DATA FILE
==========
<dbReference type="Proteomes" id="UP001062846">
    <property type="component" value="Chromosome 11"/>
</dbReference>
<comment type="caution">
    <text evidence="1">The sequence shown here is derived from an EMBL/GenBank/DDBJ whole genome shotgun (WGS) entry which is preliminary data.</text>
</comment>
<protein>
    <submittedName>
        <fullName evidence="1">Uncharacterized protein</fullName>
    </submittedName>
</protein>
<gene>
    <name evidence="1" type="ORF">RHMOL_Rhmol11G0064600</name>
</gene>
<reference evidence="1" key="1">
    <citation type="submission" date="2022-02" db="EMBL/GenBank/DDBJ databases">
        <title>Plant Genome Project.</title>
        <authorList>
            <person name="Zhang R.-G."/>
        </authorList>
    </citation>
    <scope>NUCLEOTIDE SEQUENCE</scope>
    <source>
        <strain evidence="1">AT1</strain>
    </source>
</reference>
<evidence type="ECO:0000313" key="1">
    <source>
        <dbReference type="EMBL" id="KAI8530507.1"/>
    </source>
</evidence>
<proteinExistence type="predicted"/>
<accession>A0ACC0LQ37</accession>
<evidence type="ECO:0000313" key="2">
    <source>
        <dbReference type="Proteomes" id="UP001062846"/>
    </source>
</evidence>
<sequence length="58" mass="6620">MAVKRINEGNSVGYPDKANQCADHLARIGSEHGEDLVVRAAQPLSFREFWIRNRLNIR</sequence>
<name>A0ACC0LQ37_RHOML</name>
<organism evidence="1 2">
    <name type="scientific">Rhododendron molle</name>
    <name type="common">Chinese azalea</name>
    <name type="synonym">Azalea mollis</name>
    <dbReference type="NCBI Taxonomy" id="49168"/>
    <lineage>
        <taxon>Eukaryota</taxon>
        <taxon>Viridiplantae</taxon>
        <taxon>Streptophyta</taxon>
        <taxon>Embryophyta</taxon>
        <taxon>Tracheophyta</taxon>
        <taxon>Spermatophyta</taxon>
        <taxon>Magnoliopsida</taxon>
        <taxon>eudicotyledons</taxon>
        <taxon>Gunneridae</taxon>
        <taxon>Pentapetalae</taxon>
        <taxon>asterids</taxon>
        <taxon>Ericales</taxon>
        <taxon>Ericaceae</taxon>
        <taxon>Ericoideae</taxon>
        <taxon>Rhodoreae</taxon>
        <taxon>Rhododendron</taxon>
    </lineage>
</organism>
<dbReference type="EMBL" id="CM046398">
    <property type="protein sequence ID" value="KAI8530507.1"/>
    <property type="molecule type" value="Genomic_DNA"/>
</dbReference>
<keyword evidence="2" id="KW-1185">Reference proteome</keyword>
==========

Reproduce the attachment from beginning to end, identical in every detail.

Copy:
<dbReference type="Proteomes" id="UP001062846">
    <property type="component" value="Chromosome 11"/>
</dbReference>
<comment type="caution">
    <text evidence="1">The sequence shown here is derived from an EMBL/GenBank/DDBJ whole genome shotgun (WGS) entry which is preliminary data.</text>
</comment>
<protein>
    <submittedName>
        <fullName evidence="1">Uncharacterized protein</fullName>
    </submittedName>
</protein>
<gene>
    <name evidence="1" type="ORF">RHMOL_Rhmol11G0064600</name>
</gene>
<reference evidence="1" key="1">
    <citation type="submission" date="2022-02" db="EMBL/GenBank/DDBJ databases">
        <title>Plant Genome Project.</title>
        <authorList>
            <person name="Zhang R.-G."/>
        </authorList>
    </citation>
    <scope>NUCLEOTIDE SEQUENCE</scope>
    <source>
        <strain evidence="1">AT1</strain>
    </source>
</reference>
<evidence type="ECO:0000313" key="1">
    <source>
        <dbReference type="EMBL" id="KAI8530507.1"/>
    </source>
</evidence>
<proteinExistence type="predicted"/>
<accession>A0ACC0LQ37</accession>
<evidence type="ECO:0000313" key="2">
    <source>
        <dbReference type="Proteomes" id="UP001062846"/>
    </source>
</evidence>
<sequence length="58" mass="6620">MAVKRINEGNSVGYPDKANQCADHLARIGSEHGEDLVVRAAQPLSFREFWIRNRLNIR</sequence>
<name>A0ACC0LQ37_RHOML</name>
<organism evidence="1 2">
    <name type="scientific">Rhododendron molle</name>
    <name type="common">Chinese azalea</name>
    <name type="synonym">Azalea mollis</name>
    <dbReference type="NCBI Taxonomy" id="49168"/>
    <lineage>
        <taxon>Eukaryota</taxon>
        <taxon>Viridiplantae</taxon>
        <taxon>Streptophyta</taxon>
        <taxon>Embryophyta</taxon>
        <taxon>Tracheophyta</taxon>
        <taxon>Spermatophyta</taxon>
        <taxon>Magnoliopsida</taxon>
        <taxon>eudicotyledons</taxon>
        <taxon>Gunneridae</taxon>
        <taxon>Pentapetalae</taxon>
        <taxon>asterids</taxon>
        <taxon>Ericales</taxon>
        <taxon>Ericaceae</taxon>
        <taxon>Ericoideae</taxon>
        <taxon>Rhodoreae</taxon>
        <taxon>Rhododendron</taxon>
    </lineage>
</organism>
<dbReference type="EMBL" id="CM046398">
    <property type="protein sequence ID" value="KAI8530507.1"/>
    <property type="molecule type" value="Genomic_DNA"/>
</dbReference>
<keyword evidence="2" id="KW-1185">Reference proteome</keyword>